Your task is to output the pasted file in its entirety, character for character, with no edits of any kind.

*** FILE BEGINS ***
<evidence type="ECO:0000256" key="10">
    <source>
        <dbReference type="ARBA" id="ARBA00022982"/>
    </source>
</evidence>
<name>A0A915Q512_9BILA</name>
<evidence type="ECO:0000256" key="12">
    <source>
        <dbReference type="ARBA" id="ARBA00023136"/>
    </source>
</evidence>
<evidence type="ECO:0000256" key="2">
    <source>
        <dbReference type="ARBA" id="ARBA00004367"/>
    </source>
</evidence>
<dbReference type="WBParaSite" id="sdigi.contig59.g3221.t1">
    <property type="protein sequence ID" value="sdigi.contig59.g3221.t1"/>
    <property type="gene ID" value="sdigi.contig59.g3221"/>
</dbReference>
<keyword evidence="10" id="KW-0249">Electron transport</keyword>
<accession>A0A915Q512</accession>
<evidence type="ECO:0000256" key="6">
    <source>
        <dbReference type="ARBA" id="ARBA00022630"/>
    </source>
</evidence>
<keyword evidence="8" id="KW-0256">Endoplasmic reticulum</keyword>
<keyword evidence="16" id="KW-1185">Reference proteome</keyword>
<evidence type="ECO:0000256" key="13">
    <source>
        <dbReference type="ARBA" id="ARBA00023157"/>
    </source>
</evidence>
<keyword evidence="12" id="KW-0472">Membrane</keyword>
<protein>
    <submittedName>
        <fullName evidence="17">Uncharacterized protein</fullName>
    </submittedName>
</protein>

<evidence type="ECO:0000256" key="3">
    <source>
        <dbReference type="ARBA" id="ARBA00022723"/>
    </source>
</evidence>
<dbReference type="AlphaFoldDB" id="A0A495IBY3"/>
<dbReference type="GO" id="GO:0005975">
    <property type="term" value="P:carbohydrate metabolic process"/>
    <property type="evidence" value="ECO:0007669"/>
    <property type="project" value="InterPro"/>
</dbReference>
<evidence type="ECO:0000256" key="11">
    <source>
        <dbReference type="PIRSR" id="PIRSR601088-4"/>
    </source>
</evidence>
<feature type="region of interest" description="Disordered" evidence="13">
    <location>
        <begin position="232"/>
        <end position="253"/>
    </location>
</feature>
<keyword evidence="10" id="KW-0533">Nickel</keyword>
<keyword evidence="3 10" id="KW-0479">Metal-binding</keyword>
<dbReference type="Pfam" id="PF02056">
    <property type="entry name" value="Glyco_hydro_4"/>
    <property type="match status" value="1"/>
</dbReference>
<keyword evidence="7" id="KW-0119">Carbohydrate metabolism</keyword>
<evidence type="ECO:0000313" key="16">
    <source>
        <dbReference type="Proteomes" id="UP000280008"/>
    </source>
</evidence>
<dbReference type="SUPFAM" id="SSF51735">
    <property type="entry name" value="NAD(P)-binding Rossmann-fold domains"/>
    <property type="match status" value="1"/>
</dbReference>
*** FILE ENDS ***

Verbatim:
<evidence type="ECO:0000256" key="10">
    <source>
        <dbReference type="ARBA" id="ARBA00022982"/>
    </source>
</evidence>
<name>A0A915Q512_9BILA</name>
<evidence type="ECO:0000256" key="12">
    <source>
        <dbReference type="ARBA" id="ARBA00023136"/>
    </source>
</evidence>
<evidence type="ECO:0000256" key="2">
    <source>
        <dbReference type="ARBA" id="ARBA00004367"/>
    </source>
</evidence>
<dbReference type="WBParaSite" id="sdigi.contig59.g3221.t1">
    <property type="protein sequence ID" value="sdigi.contig59.g3221.t1"/>
    <property type="gene ID" value="sdigi.contig59.g3221"/>
</dbReference>
<keyword evidence="10" id="KW-0249">Electron transport</keyword>
<accession>A0A915Q512</accession>
<evidence type="ECO:0000256" key="6">
    <source>
        <dbReference type="ARBA" id="ARBA00022630"/>
    </source>
</evidence>
<keyword evidence="8" id="KW-0256">Endoplasmic reticulum</keyword>
<keyword evidence="16" id="KW-1185">Reference proteome</keyword>
<evidence type="ECO:0000256" key="13">
    <source>
        <dbReference type="ARBA" id="ARBA00023157"/>
    </source>
</evidence>
<keyword evidence="12" id="KW-0472">Membrane</keyword>
<protein>
    <submittedName>
        <fullName evidence="17">Uncharacterized protein</fullName>
    </submittedName>
</protein>

<evidence type="ECO:0000256" key="3">
    <source>
        <dbReference type="ARBA" id="ARBA00022723"/>
    </source>
</evidence>
<dbReference type="AlphaFoldDB" id="A0A495IBY3"/>
<dbReference type="GO" id="GO:0005975">
    <property type="term" value="P:carbohydrate metabolic process"/>
    <property type="evidence" value="ECO:0007669"/>
    <property type="project" value="InterPro"/>
</dbReference>
<evidence type="ECO:0000256" key="11">
    <source>
        <dbReference type="PIRSR" id="PIRSR601088-4"/>
    </source>
</evidence>
<feature type="region of interest" description="Disordered" evidence="13">
    <location>
        <begin position="232"/>
        <end position="253"/>
    </location>
</feature>
<keyword evidence="10" id="KW-0533">Nickel</keyword>
<keyword evidence="3 10" id="KW-0479">Metal-binding</keyword>
<dbReference type="Pfam" id="PF02056">
    <property type="entry name" value="Glyco_hydro_4"/>
    <property type="match status" value="1"/>
</dbReference>
<keyword evidence="7" id="KW-0119">Carbohydrate metabolism</keyword>
<evidence type="ECO:0000313" key="16">
    <source>
        <dbReference type="Proteomes" id="UP000280008"/>
    </source>
</evidence>
<dbReference type="SUPFAM" id="SSF51735">
    <property type="entry name" value="NAD(P)-binding Rossmann-fold domains"/>
    <property type="match status" value="1"/>
</dbReference>